Crunching the NYC Marathon numbers: Toughest miles, boroughs and bridges

The "wall of sound" along First Avenue helps give marathoners a statistical boost. AP Photo/Kathy Kmonicek

The New York City Marathon is Sunday. The folks at Strava, a GPS tracking service for runners and cyclists, collected data from more than 44,000 runners on the New York City Marathon course between 2009 and 2013.

Here are some of the helpful and insightful tidbits of information they shared with us, in the form of a Q&A (for the full breakdown, check out this pdf):

Do nerves at the beginning of a race have an impact on early speed?

Prerace jitters are a real thing, and they impact the race: Athletes had a median max heart rate of 172 (compared with the race average of 165) in the first mile, the highest of the entire race.

Why is the first mile on the Verrazano Bridge the slowest?

The sluggish first mile pace of 8:49 min/mile is likely due to dodging other race participants and jockeying for position.

After a slow start, when does a runner start to make up ground?

Athletes try to make up for lost time from mile 1 during mile 2 with a sub-8-minute mile pace (7:56 min/mile).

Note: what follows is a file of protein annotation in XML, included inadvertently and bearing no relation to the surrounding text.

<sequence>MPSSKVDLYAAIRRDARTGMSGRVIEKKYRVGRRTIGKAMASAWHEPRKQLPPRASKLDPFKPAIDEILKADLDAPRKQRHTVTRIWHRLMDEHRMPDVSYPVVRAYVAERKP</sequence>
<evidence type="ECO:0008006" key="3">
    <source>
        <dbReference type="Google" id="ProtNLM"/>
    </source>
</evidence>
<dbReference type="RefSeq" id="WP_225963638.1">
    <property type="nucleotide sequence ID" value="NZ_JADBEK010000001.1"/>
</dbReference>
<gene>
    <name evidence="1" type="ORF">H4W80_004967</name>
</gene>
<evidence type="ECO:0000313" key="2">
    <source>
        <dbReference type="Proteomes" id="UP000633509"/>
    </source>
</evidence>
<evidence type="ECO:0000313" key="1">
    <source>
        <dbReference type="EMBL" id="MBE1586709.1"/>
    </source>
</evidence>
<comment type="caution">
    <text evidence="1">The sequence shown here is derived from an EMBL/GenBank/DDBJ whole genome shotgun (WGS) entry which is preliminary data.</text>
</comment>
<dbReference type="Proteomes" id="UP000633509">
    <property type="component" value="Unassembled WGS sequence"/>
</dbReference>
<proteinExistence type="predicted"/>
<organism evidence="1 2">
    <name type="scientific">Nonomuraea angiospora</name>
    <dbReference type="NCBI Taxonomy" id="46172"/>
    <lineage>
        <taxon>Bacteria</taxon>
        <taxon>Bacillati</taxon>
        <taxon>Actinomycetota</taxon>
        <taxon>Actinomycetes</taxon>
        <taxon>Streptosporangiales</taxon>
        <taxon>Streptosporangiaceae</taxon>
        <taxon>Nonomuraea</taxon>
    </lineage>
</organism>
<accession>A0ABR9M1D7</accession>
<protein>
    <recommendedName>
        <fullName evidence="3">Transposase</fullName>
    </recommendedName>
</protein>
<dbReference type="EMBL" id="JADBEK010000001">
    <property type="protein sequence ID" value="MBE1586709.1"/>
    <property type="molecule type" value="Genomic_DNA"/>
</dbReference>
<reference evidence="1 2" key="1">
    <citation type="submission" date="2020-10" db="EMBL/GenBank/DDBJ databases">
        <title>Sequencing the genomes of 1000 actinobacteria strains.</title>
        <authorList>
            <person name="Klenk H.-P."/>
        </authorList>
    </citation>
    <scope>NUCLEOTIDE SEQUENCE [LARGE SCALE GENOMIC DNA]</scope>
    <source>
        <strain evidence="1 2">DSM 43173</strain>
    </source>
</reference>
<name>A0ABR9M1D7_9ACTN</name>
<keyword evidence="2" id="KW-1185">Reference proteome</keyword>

There are no spectators on the Queensboro Bridge, and it’s silent aside from the pattering of feet and heavy breathing. How difficult is it?

The Queensboro Bridge around Mile 16 is tough! Runners slow to an average pace of 10:08 while crossing it.

After that silence, thousands of fans cheer along First Avenue. Does a confidence boost exist from feeding off the crowd?

The "wall of sound" along First Avenue in Manhattan inspires many runners (miles 17 and 18) -- they’re also the last sub-9-minute mile splits of the race.

But how long does that runner’s high last before reality sets in?

The added boost from First Avenue doesn’t last much longer, as runners appear to “hit the wall” at mile 19 when the average pace rises above 9 min/mile.

Do runners at least finish strong?

Runners go for the photo finish in the last one to two miles of the race: The pace picks up significantly, and the median max heart rate increases to 169 (the second highest of the race; race average is 165).

Do most runners tend to negative split the race and run the second portion faster?

No, the first half of the marathon sees an average pace of about 8:24 min/mile, the back half is slower at 9:14 min/mile.

What are the fastest and slowest bridges?

The fastest bridge crossing by pace is the Verrazano-Narrows Bridge (8:13 min/mile). The slowest bridge crossing by pace is the Queensboro Bridge (10:08 min/mile).

What about boroughs?

The fastest borough for runners is Brooklyn (8:14 min/mile). The slowest borough for runners is The Bronx (9:32 min/mile).